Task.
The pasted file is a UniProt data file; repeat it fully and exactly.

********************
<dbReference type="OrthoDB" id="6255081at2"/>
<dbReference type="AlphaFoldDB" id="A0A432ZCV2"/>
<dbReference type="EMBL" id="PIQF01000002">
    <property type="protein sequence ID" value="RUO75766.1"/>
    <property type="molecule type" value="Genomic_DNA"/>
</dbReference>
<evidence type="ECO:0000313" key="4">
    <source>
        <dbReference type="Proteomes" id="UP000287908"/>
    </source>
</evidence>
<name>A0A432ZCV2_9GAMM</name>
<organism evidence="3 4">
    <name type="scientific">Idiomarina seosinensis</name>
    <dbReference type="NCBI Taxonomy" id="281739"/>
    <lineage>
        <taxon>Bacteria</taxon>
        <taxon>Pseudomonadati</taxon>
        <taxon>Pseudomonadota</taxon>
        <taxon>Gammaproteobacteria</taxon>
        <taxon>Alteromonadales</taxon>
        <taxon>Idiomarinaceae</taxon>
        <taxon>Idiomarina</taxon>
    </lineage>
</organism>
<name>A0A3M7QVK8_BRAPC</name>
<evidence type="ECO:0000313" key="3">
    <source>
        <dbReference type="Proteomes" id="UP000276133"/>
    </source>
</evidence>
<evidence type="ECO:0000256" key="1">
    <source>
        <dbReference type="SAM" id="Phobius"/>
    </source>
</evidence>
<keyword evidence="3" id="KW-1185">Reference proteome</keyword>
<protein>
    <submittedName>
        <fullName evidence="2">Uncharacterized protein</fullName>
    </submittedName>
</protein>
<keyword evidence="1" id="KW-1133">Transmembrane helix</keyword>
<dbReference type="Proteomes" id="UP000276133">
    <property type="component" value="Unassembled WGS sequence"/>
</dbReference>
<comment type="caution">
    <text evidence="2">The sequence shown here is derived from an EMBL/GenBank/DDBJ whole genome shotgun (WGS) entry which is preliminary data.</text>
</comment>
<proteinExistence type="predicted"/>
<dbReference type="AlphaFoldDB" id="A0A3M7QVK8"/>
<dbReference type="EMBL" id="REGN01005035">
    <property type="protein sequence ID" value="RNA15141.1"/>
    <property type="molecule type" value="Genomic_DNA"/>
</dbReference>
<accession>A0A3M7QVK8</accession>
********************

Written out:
<dbReference type="OrthoDB" id="6255081at2"/>
<dbReference type="AlphaFoldDB" id="A0A432ZCV2"/>
<dbReference type="EMBL" id="PIQF01000002">
    <property type="protein sequence ID" value="RUO75766.1"/>
    <property type="molecule type" value="Genomic_DNA"/>
</dbReference>
<evidence type="ECO:0000313" key="4">
    <source>
        <dbReference type="Proteomes" id="UP000287908"/>
    </source>
</evidence>
<name>A0A432ZCV2_9GAMM</name>
<organism evidence="3 4">
    <name type="scientific">Idiomarina seosinensis</name>
    <dbReference type="NCBI Taxonomy" id="281739"/>
    <lineage>
        <taxon>Bacteria</taxon>
        <taxon>Pseudomonadati</taxon>
        <taxon>Pseudomonadota</taxon>
        <taxon>Gammaproteobacteria</taxon>
        <taxon>Alteromonadales</taxon>
        <taxon>Idiomarinaceae</taxon>
        <taxon>Idiomarina</taxon>
    </lineage>
</organism>
<name>A0A3M7QVK8_BRAPC</name>
<evidence type="ECO:0000313" key="3">
    <source>
        <dbReference type="Proteomes" id="UP000276133"/>
    </source>
</evidence>
<evidence type="ECO:0000256" key="1">
    <source>
        <dbReference type="SAM" id="Phobius"/>
    </source>
</evidence>
<keyword evidence="3" id="KW-1185">Reference proteome</keyword>
<protein>
    <submittedName>
        <fullName evidence="2">Uncharacterized protein</fullName>
    </submittedName>
</protein>
<keyword evidence="1" id="KW-1133">Transmembrane helix</keyword>
<dbReference type="Proteomes" id="UP000276133">
    <property type="component" value="Unassembled WGS sequence"/>
</dbReference>
<comment type="caution">
    <text evidence="2">The sequence shown here is derived from an EMBL/GenBank/DDBJ whole genome shotgun (WGS) entry which is preliminary data.</text>
</comment>
<proteinExistence type="predicted"/>
<dbReference type="AlphaFoldDB" id="A0A3M7QVK8"/>
<dbReference type="EMBL" id="REGN01005035">
    <property type="protein sequence ID" value="RNA15141.1"/>
    <property type="molecule type" value="Genomic_DNA"/>
</dbReference>
<accession>A0A3M7QVK8</accession>